PG degrees are the next challenge for equity and access in HE
The new international ed strategy: focused on growth
Uni finances: the worst may be over
Still in the money
“Growing from our roots in publishing, we offer knowledge and valuable analytics that help our users spend more time making breakthroughs and drive societal progress,” for-profit journal giant Elsevier, by Twitter.
That will be those “roots in publishing” that earned Elsevier-owner RELX €1.2264bn in the six months to June 30, marginally down (€1.276bn) on 2020, for its scientific, technical and medical division. STM is where the journals are.
Adjusted operating profit was €457m – that’s $A732m.
QILT uncovers international students first pandemic response
It could have been worse for unis – it probably will be
“Australia remains an attractive destination for international students, despite the impacts of COVID-19,” according to a media statement from Education Minister Alan Tudge, yesterday.
At least it was when the survey was conducted, July-October last year, by the estimable team responsible for the excellent Quality Indicators for Learning and Teaching.
What international students think now, after another year of being locked out of campus off and on we will not know until next year’s survey.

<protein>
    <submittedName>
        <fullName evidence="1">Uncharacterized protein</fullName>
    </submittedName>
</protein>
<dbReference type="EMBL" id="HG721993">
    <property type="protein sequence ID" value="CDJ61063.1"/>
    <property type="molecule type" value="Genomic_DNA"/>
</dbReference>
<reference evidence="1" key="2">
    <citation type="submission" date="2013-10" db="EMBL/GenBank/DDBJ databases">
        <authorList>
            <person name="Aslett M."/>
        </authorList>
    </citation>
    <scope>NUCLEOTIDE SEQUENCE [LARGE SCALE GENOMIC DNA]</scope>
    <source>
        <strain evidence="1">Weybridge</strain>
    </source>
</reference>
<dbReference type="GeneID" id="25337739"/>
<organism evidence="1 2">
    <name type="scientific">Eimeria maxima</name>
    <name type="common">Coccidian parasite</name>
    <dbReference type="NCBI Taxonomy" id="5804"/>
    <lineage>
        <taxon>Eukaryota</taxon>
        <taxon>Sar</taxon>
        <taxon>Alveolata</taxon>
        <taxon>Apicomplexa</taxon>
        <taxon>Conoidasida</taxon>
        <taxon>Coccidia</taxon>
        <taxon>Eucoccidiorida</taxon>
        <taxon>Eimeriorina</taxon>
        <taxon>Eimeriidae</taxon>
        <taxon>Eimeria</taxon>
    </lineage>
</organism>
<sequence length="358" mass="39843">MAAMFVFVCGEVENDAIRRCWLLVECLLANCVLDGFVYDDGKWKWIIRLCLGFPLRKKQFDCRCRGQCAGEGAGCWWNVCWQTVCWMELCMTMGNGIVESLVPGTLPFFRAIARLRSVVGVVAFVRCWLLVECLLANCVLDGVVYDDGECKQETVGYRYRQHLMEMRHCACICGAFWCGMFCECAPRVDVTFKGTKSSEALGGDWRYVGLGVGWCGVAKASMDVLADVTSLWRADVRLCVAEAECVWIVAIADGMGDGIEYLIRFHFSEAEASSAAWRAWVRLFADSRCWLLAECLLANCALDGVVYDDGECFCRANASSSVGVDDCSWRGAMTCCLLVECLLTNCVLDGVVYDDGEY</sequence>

But even a year back, satisfaction levels among on-shore international students were way down on the pre-pandemic pinnacle. Satisfaction with the overall education experience was down 12 per cent (the drop for locals was 9 per cent). Overall, 18 per cent had “seriously considered” bailing from their study institution (admittedly only 1 per cent up on 2019), mainly for health/stress/financial reasons.
There are some alarming stats for institutions that rely on Chinese students. With Malaysians, they were especially unhappy with pretty much everything last year, reporting below international averages on all five categories of education experience – 11 per cent below for “learner engagement.”
Nor were Chinese students were not as enthusiastic as those from other sample countries on their lived-experiences, reporting “substantially lower positive ratings” on improving their English, use of the transport system, personal safety and making friends.